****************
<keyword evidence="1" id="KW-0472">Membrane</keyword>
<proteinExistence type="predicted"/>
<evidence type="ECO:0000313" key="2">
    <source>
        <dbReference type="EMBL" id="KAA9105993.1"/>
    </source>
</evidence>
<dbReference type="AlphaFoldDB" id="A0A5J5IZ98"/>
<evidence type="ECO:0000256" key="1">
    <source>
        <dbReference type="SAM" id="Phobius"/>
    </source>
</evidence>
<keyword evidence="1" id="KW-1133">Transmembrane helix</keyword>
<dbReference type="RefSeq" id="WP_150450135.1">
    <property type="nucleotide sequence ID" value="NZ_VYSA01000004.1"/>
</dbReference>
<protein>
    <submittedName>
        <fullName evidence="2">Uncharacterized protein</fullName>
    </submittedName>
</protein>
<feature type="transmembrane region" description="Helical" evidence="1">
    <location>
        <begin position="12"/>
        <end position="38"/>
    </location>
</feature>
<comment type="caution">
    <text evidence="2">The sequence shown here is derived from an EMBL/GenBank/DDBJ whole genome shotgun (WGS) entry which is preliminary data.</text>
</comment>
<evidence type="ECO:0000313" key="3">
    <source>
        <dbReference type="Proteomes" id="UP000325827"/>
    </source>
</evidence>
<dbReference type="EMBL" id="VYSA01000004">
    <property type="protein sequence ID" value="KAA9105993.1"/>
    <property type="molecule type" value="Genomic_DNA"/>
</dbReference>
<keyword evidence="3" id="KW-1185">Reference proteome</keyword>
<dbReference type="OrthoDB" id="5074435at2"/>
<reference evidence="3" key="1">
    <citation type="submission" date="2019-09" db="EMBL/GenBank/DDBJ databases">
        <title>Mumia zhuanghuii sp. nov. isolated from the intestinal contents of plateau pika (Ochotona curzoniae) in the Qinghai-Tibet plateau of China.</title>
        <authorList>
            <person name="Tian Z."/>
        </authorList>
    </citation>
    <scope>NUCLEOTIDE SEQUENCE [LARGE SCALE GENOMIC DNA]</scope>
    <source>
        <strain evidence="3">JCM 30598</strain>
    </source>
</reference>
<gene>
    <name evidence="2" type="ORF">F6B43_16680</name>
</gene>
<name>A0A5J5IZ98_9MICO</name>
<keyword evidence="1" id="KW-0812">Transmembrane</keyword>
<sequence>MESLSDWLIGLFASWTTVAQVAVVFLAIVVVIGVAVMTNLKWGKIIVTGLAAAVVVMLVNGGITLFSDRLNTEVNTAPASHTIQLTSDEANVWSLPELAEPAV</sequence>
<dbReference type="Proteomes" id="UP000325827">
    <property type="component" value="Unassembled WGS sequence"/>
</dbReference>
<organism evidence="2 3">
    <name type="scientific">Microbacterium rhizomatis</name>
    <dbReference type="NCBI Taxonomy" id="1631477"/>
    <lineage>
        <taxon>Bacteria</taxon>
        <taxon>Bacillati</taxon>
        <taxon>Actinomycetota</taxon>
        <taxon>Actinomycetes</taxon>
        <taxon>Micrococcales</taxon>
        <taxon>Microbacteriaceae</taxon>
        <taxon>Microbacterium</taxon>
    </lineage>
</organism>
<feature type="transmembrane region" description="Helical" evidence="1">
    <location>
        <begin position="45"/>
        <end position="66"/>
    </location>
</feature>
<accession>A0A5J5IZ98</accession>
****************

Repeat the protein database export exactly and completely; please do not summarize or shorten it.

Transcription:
<keyword evidence="1" id="KW-0472">Membrane</keyword>
<proteinExistence type="predicted"/>
<evidence type="ECO:0000313" key="2">
    <source>
        <dbReference type="EMBL" id="KAA9105993.1"/>
    </source>
</evidence>
<dbReference type="AlphaFoldDB" id="A0A5J5IZ98"/>
<evidence type="ECO:0000256" key="1">
    <source>
        <dbReference type="SAM" id="Phobius"/>
    </source>
</evidence>
<keyword evidence="1" id="KW-1133">Transmembrane helix</keyword>
<dbReference type="RefSeq" id="WP_150450135.1">
    <property type="nucleotide sequence ID" value="NZ_VYSA01000004.1"/>
</dbReference>
<protein>
    <submittedName>
        <fullName evidence="2">Uncharacterized protein</fullName>
    </submittedName>
</protein>
<feature type="transmembrane region" description="Helical" evidence="1">
    <location>
        <begin position="12"/>
        <end position="38"/>
    </location>
</feature>
<comment type="caution">
    <text evidence="2">The sequence shown here is derived from an EMBL/GenBank/DDBJ whole genome shotgun (WGS) entry which is preliminary data.</text>
</comment>
<evidence type="ECO:0000313" key="3">
    <source>
        <dbReference type="Proteomes" id="UP000325827"/>
    </source>
</evidence>
<dbReference type="EMBL" id="VYSA01000004">
    <property type="protein sequence ID" value="KAA9105993.1"/>
    <property type="molecule type" value="Genomic_DNA"/>
</dbReference>
<keyword evidence="3" id="KW-1185">Reference proteome</keyword>
<dbReference type="OrthoDB" id="5074435at2"/>
<reference evidence="3" key="1">
    <citation type="submission" date="2019-09" db="EMBL/GenBank/DDBJ databases">
        <title>Mumia zhuanghuii sp. nov. isolated from the intestinal contents of plateau pika (Ochotona curzoniae) in the Qinghai-Tibet plateau of China.</title>
        <authorList>
            <person name="Tian Z."/>
        </authorList>
    </citation>
    <scope>NUCLEOTIDE SEQUENCE [LARGE SCALE GENOMIC DNA]</scope>
    <source>
        <strain evidence="3">JCM 30598</strain>
    </source>
</reference>
<gene>
    <name evidence="2" type="ORF">F6B43_16680</name>
</gene>
<name>A0A5J5IZ98_9MICO</name>
<keyword evidence="1" id="KW-0812">Transmembrane</keyword>
<sequence>MESLSDWLIGLFASWTTVAQVAVVFLAIVVVIGVAVMTNLKWGKIIVTGLAAAVVVMLVNGGITLFSDRLNTEVNTAPASHTIQLTSDEANVWSLPELAEPAV</sequence>
<dbReference type="Proteomes" id="UP000325827">
    <property type="component" value="Unassembled WGS sequence"/>
</dbReference>
<organism evidence="2 3">
    <name type="scientific">Microbacterium rhizomatis</name>
    <dbReference type="NCBI Taxonomy" id="1631477"/>
    <lineage>
        <taxon>Bacteria</taxon>
        <taxon>Bacillati</taxon>
        <taxon>Actinomycetota</taxon>
        <taxon>Actinomycetes</taxon>
        <taxon>Micrococcales</taxon>
        <taxon>Microbacteriaceae</taxon>
        <taxon>Microbacterium</taxon>
    </lineage>
</organism>
<feature type="transmembrane region" description="Helical" evidence="1">
    <location>
        <begin position="45"/>
        <end position="66"/>
    </location>
</feature>
<accession>A0A5J5IZ98</accession>